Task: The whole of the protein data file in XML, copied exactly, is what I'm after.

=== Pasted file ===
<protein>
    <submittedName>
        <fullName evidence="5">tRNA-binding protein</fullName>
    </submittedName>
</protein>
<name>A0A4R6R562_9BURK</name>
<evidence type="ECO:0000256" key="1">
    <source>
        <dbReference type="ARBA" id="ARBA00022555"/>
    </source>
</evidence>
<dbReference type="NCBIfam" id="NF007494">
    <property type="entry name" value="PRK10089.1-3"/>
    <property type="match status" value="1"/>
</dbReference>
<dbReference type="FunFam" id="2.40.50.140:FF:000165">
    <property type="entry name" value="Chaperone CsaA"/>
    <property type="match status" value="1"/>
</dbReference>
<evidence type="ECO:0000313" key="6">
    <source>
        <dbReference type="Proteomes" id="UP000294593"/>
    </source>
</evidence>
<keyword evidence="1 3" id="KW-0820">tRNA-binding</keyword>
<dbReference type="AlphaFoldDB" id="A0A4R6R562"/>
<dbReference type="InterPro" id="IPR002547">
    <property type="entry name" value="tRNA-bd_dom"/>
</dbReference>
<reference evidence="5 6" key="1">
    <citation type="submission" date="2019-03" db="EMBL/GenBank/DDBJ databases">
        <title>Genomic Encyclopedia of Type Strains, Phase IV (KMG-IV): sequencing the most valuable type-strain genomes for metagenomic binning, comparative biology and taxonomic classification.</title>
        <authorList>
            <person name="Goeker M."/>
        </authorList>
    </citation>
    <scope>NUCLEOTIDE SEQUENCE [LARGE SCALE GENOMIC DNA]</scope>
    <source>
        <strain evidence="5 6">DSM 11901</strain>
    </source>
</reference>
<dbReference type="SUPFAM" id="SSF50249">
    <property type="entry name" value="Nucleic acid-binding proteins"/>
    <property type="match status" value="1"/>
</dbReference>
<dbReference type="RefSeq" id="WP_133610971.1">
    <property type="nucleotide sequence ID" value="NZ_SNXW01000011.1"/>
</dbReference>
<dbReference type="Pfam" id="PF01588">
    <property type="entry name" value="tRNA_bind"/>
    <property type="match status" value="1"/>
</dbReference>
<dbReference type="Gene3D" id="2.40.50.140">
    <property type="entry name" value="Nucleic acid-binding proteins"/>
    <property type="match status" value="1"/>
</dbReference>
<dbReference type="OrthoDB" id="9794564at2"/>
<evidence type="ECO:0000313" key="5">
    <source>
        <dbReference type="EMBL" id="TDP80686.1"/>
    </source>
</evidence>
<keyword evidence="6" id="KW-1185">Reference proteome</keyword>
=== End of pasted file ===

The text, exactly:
<protein>
    <submittedName>
        <fullName evidence="5">tRNA-binding protein</fullName>
    </submittedName>
</protein>
<name>A0A4R6R562_9BURK</name>
<evidence type="ECO:0000256" key="1">
    <source>
        <dbReference type="ARBA" id="ARBA00022555"/>
    </source>
</evidence>
<dbReference type="NCBIfam" id="NF007494">
    <property type="entry name" value="PRK10089.1-3"/>
    <property type="match status" value="1"/>
</dbReference>
<dbReference type="FunFam" id="2.40.50.140:FF:000165">
    <property type="entry name" value="Chaperone CsaA"/>
    <property type="match status" value="1"/>
</dbReference>
<evidence type="ECO:0000313" key="6">
    <source>
        <dbReference type="Proteomes" id="UP000294593"/>
    </source>
</evidence>
<keyword evidence="1 3" id="KW-0820">tRNA-binding</keyword>
<dbReference type="AlphaFoldDB" id="A0A4R6R562"/>
<dbReference type="InterPro" id="IPR002547">
    <property type="entry name" value="tRNA-bd_dom"/>
</dbReference>
<reference evidence="5 6" key="1">
    <citation type="submission" date="2019-03" db="EMBL/GenBank/DDBJ databases">
        <title>Genomic Encyclopedia of Type Strains, Phase IV (KMG-IV): sequencing the most valuable type-strain genomes for metagenomic binning, comparative biology and taxonomic classification.</title>
        <authorList>
            <person name="Goeker M."/>
        </authorList>
    </citation>
    <scope>NUCLEOTIDE SEQUENCE [LARGE SCALE GENOMIC DNA]</scope>
    <source>
        <strain evidence="5 6">DSM 11901</strain>
    </source>
</reference>
<dbReference type="SUPFAM" id="SSF50249">
    <property type="entry name" value="Nucleic acid-binding proteins"/>
    <property type="match status" value="1"/>
</dbReference>
<dbReference type="RefSeq" id="WP_133610971.1">
    <property type="nucleotide sequence ID" value="NZ_SNXW01000011.1"/>
</dbReference>
<dbReference type="Pfam" id="PF01588">
    <property type="entry name" value="tRNA_bind"/>
    <property type="match status" value="1"/>
</dbReference>
<dbReference type="Gene3D" id="2.40.50.140">
    <property type="entry name" value="Nucleic acid-binding proteins"/>
    <property type="match status" value="1"/>
</dbReference>
<dbReference type="OrthoDB" id="9794564at2"/>
<evidence type="ECO:0000313" key="5">
    <source>
        <dbReference type="EMBL" id="TDP80686.1"/>
    </source>
</evidence>
<keyword evidence="6" id="KW-1185">Reference proteome</keyword>